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Take Care When Remodeling Homes with Lead Paint
By Phillip B. Burum
The nation celebrates National Remodeling Month in May as part of a season-long celebration of homeownership because most homeowners will require the services of a trained- and certified professional remodeler at some point, especially when preparing a home for sale to meet any new standards or codes since the home was originally approved.
The most common challenges owners of older homes face when remodeling is dealing with products or materials no longer allowed by modern building codes and standards. The most common of these challenges is dealing with asbestos or lead paint, which were banned in the United States in 1977 and 1978 respectively. Prior to the ban, asbestos was used in insulation, roof tiles and some textured paints while lead paint, according to the Environmental Protection Agency (EPA), may have been used in more than 38 million homes nationwide
Any major home renovation that may disturb lead-based paint or asbestos will require the services of highly trained and U.S. E.P.A. certified homebuilding professionals who must follow specific work practices to prevent lead contamination.
If you plan on doing any remodeling on a house built prior to 1977, your first step will be to visit the EPA’s website at www.epa.gov/lead to find an EPA Certified Remodeler and download all the materials available that provide guidance to home owners and contractors about the safe removal and handling of these materials. There is even information on the website that will show you how to test for the presence of lead-based paint before you begin any work.
This is not the time to enlist the help of your drinking buddies. Remodeling a home that may contain lead or asbestos is a specialized endeavor that demands proper protocols are followed. If a contractor tells you that testing isn’t necessary and skipping the required practices can reduce your costs, he or she is breaking the law – so find another contractor.
To become an EPA Certified Remodeler, a firm and a contractor within that firm must apply to the EPA and complete a federal or state-administered class When you select an EPA – certified contractor, make sure he or she follows these specific work practices:
- Contain the work area so that dust and debris do not escape. Warning signs will be put up and heavy-duty plastic and tape will seal off doors and heating and cooling system vents. Cover the floors and any furniture that cannot be moved.
- Some paint removal methods create less dust than others such as using water to mist areas before sanding or scraping, scoring paint before separating components, and prying and pulling apart components instead of breaking them.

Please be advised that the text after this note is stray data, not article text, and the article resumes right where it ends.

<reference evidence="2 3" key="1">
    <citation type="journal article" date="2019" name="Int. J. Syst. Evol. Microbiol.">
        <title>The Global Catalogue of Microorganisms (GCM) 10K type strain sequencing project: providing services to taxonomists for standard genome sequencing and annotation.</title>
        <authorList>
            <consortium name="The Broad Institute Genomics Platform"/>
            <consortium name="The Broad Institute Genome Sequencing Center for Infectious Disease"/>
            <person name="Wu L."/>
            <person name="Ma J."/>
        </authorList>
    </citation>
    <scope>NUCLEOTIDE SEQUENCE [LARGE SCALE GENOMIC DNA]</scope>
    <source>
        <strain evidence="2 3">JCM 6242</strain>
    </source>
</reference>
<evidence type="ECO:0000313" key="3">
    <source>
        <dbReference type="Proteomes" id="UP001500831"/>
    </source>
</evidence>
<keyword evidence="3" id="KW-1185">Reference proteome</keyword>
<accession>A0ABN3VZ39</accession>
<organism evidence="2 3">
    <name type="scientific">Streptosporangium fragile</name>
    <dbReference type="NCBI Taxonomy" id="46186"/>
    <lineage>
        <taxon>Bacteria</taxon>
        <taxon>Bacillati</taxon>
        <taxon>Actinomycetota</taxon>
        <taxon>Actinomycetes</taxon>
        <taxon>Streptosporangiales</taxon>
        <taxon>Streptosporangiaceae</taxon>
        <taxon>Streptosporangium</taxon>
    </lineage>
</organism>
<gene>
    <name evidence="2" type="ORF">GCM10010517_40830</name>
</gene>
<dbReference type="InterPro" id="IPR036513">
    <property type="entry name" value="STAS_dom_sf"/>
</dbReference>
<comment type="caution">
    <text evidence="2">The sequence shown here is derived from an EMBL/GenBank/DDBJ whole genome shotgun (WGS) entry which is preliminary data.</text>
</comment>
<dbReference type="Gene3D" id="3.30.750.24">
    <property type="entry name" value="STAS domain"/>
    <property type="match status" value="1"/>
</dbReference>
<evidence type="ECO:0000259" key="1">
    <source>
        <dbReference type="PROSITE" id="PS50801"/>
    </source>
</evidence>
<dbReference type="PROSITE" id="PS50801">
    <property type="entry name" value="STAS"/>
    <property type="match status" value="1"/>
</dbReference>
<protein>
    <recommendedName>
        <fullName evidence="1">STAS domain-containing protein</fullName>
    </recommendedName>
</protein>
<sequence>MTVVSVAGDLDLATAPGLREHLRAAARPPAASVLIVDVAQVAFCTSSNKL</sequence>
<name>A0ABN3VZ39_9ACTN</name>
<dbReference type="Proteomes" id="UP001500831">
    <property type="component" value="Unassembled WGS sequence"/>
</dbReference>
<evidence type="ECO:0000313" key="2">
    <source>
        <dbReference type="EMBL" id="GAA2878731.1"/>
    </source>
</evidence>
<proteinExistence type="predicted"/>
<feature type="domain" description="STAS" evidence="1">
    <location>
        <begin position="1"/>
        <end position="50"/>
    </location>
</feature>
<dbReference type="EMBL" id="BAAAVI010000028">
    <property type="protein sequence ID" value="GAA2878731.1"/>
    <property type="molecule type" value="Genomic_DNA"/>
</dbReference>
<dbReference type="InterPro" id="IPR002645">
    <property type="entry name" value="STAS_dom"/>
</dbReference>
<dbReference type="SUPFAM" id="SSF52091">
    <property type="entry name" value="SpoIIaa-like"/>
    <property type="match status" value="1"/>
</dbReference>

- Methods that generate large amounts of dust and should be avoided include: open flame burning or torching, sanding, grinding, planing, needle gunning, blasting with power tools and using equipment not equipped with a shroud and High Efficiency Particulate Air (HEPA) filter vacuum attachment; or using a heat gun at temperatures greater than 1100°F.
Remember, before removing any plastic that isolates the work area from the rest of the home, the area should be sanitized using special cleaning methods. These methods include using a HEPA vacuum to clean up dust and debris on all surfaces followed by wet mopping with plenty of water.
Homeowners can find highly trained remodeling professionals in the area by visiting the National Association of Home Builders website www.NAHB.org and click on “Builders & Remodelers” for a directory of professional remodelers. A trained and certified professional remodeler will provide more value to the project by helping solve design and space problems creatively while helping you stay within budget by offering a range of product selections. Staying out of jail is also a nice perk that is provided by hiring the right professional to deal with environmentally sensitive projects. So, especially when it comes to renovations of older homes, make the smartest investment in your home by hiring a qualified professional remodeler.
The Building Industry Association (BIA) Baldy View Chapter seeks to advance the opportunity to attain the American Dream of homeownership. For more information, visit www.biabuild.com on the web.